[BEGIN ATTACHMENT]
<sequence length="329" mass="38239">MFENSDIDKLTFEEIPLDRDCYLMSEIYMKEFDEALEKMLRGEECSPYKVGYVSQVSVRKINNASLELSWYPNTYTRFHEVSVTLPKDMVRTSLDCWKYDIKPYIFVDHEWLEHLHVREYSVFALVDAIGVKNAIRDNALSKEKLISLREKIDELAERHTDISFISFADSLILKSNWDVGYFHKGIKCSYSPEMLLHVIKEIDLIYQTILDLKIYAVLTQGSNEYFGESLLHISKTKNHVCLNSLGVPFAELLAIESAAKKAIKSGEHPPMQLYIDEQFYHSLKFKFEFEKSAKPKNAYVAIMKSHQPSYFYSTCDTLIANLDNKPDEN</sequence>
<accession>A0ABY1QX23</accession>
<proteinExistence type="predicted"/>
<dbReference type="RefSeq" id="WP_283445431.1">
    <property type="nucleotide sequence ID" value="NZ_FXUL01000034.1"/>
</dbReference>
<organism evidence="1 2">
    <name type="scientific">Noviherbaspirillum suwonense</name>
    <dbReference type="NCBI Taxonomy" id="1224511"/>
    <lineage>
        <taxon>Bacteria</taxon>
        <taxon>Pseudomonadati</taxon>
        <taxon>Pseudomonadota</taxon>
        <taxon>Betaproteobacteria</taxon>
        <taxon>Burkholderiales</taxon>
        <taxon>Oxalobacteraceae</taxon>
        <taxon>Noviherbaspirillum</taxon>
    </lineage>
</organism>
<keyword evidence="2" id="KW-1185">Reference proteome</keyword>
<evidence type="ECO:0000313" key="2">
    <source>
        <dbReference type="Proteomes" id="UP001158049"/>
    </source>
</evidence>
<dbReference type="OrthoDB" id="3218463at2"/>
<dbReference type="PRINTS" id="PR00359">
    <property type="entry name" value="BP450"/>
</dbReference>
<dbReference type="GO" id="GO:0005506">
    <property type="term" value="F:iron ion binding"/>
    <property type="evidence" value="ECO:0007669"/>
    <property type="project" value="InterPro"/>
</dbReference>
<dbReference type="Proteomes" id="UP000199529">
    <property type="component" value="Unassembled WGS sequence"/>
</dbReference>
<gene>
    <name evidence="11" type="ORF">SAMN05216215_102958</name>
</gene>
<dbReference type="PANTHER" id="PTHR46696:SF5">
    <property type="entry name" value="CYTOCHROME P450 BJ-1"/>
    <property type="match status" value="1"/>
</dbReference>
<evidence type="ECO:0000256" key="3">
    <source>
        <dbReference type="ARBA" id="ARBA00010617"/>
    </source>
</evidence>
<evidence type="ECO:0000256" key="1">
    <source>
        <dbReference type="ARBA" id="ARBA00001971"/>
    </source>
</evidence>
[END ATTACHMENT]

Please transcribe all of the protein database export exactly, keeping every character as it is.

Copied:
<sequence length="329" mass="38239">MFENSDIDKLTFEEIPLDRDCYLMSEIYMKEFDEALEKMLRGEECSPYKVGYVSQVSVRKINNASLELSWYPNTYTRFHEVSVTLPKDMVRTSLDCWKYDIKPYIFVDHEWLEHLHVREYSVFALVDAIGVKNAIRDNALSKEKLISLREKIDELAERHTDISFISFADSLILKSNWDVGYFHKGIKCSYSPEMLLHVIKEIDLIYQTILDLKIYAVLTQGSNEYFGESLLHISKTKNHVCLNSLGVPFAELLAIESAAKKAIKSGEHPPMQLYIDEQFYHSLKFKFEFEKSAKPKNAYVAIMKSHQPSYFYSTCDTLIANLDNKPDEN</sequence>
<accession>A0ABY1QX23</accession>
<proteinExistence type="predicted"/>
<dbReference type="RefSeq" id="WP_283445431.1">
    <property type="nucleotide sequence ID" value="NZ_FXUL01000034.1"/>
</dbReference>
<organism evidence="1 2">
    <name type="scientific">Noviherbaspirillum suwonense</name>
    <dbReference type="NCBI Taxonomy" id="1224511"/>
    <lineage>
        <taxon>Bacteria</taxon>
        <taxon>Pseudomonadati</taxon>
        <taxon>Pseudomonadota</taxon>
        <taxon>Betaproteobacteria</taxon>
        <taxon>Burkholderiales</taxon>
        <taxon>Oxalobacteraceae</taxon>
        <taxon>Noviherbaspirillum</taxon>
    </lineage>
</organism>
<keyword evidence="2" id="KW-1185">Reference proteome</keyword>
<evidence type="ECO:0000313" key="2">
    <source>
        <dbReference type="Proteomes" id="UP001158049"/>
    </source>
</evidence>
<dbReference type="OrthoDB" id="3218463at2"/>
<dbReference type="PRINTS" id="PR00359">
    <property type="entry name" value="BP450"/>
</dbReference>
<dbReference type="GO" id="GO:0005506">
    <property type="term" value="F:iron ion binding"/>
    <property type="evidence" value="ECO:0007669"/>
    <property type="project" value="InterPro"/>
</dbReference>
<dbReference type="Proteomes" id="UP000199529">
    <property type="component" value="Unassembled WGS sequence"/>
</dbReference>
<gene>
    <name evidence="11" type="ORF">SAMN05216215_102958</name>
</gene>
<dbReference type="PANTHER" id="PTHR46696:SF5">
    <property type="entry name" value="CYTOCHROME P450 BJ-1"/>
    <property type="match status" value="1"/>
</dbReference>
<evidence type="ECO:0000256" key="3">
    <source>
        <dbReference type="ARBA" id="ARBA00010617"/>
    </source>
</evidence>
<evidence type="ECO:0000256" key="1">
    <source>
        <dbReference type="ARBA" id="ARBA00001971"/>
    </source>
</evidence>